For those of us who love great illustration as much as a great story, I’ve found three new picture books that are worth making space for in your kids’ bookcase or wrapping to give to a child this holiday. What I love most about all three is that they’ll keep you talking about what you see as you go through the pages and maybe even long after the book cover is closed.   Flora and the Flamingo, one of my family’s favorite recent picture books and a 2013 Caldecott Honor book, has a sequel that is just perfect for these colder days. Flora...

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10 tips to make reading fun for young kids: Turn your preschooler into a serious book lover.

There’s nothing quite like seeing your child pick up a book and read it to himself for the first time. And even though we’ve been known to tell our kids to putdownthatbookrightnow! when we’re trying to get them out the door for school, we secretly love that kind of reading obsession. Even if your kid isn’t paging through Moby Dick—or even Mo Willems—yet, you can foster that love of learning early. So on behalf of our newest partner P’kolino, a company we’ve loved and supported for ages, we’ve put together some of our top tips to help make reading fun, so your pre-reader will be on her...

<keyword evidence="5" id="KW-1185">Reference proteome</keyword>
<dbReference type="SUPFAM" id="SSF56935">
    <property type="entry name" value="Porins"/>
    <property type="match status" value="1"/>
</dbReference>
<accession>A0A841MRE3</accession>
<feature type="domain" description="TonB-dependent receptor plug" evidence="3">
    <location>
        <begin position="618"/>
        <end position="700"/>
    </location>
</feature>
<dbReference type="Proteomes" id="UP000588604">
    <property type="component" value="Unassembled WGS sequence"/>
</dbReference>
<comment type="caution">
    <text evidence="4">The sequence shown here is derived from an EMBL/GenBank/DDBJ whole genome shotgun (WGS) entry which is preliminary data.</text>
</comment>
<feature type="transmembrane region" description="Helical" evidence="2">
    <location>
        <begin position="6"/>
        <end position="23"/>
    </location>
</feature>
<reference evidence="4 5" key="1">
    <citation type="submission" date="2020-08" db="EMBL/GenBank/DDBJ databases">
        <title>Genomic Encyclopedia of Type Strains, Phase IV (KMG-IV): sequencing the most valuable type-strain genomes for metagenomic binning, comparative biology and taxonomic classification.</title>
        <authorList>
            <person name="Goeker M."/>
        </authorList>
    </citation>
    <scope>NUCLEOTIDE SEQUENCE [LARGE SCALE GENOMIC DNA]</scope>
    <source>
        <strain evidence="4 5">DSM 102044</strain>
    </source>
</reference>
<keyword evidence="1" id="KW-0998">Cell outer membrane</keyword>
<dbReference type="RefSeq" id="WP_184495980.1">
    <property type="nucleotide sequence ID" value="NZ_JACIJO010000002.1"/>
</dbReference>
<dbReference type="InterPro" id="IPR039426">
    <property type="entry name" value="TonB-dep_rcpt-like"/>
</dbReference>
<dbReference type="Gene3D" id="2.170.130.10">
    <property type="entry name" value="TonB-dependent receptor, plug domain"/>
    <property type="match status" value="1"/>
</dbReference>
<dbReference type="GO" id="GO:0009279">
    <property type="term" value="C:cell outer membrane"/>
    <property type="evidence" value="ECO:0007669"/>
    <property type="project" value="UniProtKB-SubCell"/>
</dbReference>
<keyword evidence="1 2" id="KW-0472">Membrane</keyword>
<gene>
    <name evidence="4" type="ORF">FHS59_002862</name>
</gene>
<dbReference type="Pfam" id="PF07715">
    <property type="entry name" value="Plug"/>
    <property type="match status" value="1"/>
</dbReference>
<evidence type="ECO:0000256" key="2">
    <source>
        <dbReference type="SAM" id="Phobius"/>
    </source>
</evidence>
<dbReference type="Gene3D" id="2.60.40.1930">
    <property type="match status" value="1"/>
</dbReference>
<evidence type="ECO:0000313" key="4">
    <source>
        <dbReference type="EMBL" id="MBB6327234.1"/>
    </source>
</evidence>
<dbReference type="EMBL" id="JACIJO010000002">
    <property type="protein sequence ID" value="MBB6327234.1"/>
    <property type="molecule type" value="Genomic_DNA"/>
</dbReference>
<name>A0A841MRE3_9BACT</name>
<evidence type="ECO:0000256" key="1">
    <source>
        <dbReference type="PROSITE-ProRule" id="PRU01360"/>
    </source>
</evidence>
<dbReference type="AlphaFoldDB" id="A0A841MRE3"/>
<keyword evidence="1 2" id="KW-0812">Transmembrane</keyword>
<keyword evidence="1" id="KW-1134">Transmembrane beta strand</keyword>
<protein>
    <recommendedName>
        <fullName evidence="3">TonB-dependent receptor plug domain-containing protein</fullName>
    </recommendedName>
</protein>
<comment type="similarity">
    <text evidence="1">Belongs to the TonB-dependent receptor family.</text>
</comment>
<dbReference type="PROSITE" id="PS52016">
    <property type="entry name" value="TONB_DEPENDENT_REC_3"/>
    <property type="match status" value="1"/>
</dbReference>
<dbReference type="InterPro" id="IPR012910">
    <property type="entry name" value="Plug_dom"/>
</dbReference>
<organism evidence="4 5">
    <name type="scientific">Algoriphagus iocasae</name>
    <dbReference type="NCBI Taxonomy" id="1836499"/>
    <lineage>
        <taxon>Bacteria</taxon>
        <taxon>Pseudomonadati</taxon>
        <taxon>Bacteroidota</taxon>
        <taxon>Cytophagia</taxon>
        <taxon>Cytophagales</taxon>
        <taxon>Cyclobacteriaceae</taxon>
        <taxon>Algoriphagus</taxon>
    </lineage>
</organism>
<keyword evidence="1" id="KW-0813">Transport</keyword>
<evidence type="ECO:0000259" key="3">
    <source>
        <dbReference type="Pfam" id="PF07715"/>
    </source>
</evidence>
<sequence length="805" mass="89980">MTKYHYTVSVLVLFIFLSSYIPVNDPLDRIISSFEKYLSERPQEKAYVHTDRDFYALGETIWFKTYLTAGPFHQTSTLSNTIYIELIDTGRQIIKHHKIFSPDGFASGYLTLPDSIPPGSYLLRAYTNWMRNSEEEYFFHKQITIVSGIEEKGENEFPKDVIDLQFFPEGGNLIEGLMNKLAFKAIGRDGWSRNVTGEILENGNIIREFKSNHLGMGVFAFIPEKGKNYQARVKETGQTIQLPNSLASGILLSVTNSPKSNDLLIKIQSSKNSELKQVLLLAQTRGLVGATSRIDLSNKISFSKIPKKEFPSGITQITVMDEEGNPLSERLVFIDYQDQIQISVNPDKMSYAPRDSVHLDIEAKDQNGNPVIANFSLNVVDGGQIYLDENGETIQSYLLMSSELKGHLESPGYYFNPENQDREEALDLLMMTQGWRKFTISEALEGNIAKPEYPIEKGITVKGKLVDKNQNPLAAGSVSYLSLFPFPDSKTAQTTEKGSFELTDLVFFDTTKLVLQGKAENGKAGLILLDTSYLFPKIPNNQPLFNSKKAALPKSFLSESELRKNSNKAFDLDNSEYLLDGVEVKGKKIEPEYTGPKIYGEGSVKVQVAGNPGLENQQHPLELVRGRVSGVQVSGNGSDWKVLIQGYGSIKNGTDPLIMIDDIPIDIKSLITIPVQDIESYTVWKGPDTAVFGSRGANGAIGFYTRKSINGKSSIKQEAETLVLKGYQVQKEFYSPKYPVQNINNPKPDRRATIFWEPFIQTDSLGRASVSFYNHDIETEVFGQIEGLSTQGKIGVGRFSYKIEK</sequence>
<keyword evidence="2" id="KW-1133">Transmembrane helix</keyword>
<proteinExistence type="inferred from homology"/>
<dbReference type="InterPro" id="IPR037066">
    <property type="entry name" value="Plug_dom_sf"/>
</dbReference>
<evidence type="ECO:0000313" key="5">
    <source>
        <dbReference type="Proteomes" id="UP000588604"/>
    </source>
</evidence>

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Need a Hunger Games alternative for your tweens to read? Find an unlikely heroine in The Categorical Universe of Candice Phee

The lead character in Barry Jonsberg’s excellent new book for tweens, The Categorical Universe of Candice Phee, isn’t as strong as Katniss in The Hunger Games or as fearless as Divergent’s Tris, but Candice Phee is still my new favorite literary heroine. And the quest she goes on to save her family is as noble and enjoyable to read as those more action-packed books that have captured so many girls’ imaginations lately. If your tweens aren’t quite ready for the intensity of those other books, but are looking for something new to read before bed, that will make them scream “just one more chapter, Mom?” from their rooms, then this is...

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Banned Books Week: Rallying book lovers right down to their toes.